Social Marketing in the Australian Government Context

By | December 1, 2007

In February 2007, I presented a seminar session on “Adding Commercial Marketing Thinking to Government Marketing” at the IQPC Government Marketing 2007. The take out from the two day session was clear – social marketing in Australia is accepted, succeeding, and being aided by two key factors – community engagement and the drive for evidence based policy.

Community engagement is the cornerstone of the successful approaches profiled from audience generated media such as the Transport Accident Commission’s “Make a film, Make a difference” campaign through to the novel approach to message channels used by the NSW Food Authority’s AU$60K campaign for “Health Fish Message”. NSW Health reaching out to pregnant women through the networks of fishmongers and retail outlets to provide key information at the point of purchase (and most valuable decision making moment). The Child Support Agency’s shift from payment enforcer to support mechanism for the separated parent was perhaps the biggest shift from seeing the client as a problem to be solved to engaging the end user as part of the process.

Evidence based policy has also provided a supportive framework with market research driven interventions and community engagement increasingly enabling the government to place limited resources into more effective campaigns. Post-intervention evaluations have become a cornerstone of the Australian approach – none better than the NSW Health “Environmental Tobacco Smoke and Children” campaign which tracked significant increases in the desired behaviour, and found areas for future inventions from formal market research and real world data (eg calls to helplines).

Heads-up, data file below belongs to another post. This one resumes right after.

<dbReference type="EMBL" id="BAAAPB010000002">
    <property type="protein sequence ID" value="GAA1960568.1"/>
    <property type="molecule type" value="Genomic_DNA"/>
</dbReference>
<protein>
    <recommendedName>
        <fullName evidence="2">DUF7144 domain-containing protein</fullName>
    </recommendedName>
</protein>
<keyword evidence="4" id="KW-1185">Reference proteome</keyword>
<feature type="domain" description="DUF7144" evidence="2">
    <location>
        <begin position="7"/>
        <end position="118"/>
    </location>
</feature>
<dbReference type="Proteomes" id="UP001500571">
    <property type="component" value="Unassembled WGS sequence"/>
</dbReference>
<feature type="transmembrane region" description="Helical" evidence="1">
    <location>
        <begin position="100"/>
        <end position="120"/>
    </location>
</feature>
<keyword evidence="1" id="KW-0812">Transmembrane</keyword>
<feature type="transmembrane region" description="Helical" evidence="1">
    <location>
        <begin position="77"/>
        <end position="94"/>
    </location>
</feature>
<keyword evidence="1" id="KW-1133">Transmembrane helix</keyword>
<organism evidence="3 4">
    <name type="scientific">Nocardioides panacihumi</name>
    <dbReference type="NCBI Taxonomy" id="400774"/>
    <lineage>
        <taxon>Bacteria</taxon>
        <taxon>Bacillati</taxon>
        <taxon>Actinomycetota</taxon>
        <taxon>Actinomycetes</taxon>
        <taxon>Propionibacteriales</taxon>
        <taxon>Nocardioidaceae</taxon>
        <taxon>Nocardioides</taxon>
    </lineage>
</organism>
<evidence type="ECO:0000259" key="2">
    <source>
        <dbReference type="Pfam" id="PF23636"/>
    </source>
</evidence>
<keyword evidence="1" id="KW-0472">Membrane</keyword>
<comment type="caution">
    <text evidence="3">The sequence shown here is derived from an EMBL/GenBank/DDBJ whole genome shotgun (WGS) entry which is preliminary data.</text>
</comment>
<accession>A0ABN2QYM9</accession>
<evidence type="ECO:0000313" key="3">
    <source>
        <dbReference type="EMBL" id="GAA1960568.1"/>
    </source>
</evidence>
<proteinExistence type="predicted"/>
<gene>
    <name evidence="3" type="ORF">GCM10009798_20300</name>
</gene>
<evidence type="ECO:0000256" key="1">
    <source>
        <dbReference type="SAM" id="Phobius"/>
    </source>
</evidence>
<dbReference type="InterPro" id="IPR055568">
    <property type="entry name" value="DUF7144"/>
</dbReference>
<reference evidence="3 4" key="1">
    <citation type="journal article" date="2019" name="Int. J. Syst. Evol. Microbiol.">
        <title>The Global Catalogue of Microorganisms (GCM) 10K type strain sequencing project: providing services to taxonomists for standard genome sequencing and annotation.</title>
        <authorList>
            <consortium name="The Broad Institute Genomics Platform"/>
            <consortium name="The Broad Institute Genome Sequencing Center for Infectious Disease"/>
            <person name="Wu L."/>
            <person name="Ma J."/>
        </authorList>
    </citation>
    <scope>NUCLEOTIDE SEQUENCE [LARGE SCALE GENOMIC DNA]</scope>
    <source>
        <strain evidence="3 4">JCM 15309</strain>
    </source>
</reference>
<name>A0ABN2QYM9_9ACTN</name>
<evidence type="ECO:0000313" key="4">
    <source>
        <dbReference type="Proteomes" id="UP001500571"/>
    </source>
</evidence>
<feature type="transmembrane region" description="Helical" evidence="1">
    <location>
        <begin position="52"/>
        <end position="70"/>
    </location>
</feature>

Ultimately, if any lesson needs to be learnt by the government social marketer, it’s simple self confidence. Many presenters peppered their speeches with remarks of how they could do better, or needed greater market share or weren’t as innovative as their commercial peers, whilst at the same time explaining how they were using cutting edge internet campaigns, bleeding edge technology and novel marketing solutions to reach and persuade resistant audiences. As the commercial marketer, my speech became more of a pep rally as the core lesson to learn from commercial marketing. In my view, the need step of commercial marketing thinking to add to social marketing is realistic targets, longer term goals and a big dose of self confidence. After all, commercial marketing calls 40% a success, 80% the iPod, and 90% a good time to seek a break up of the market monopoly.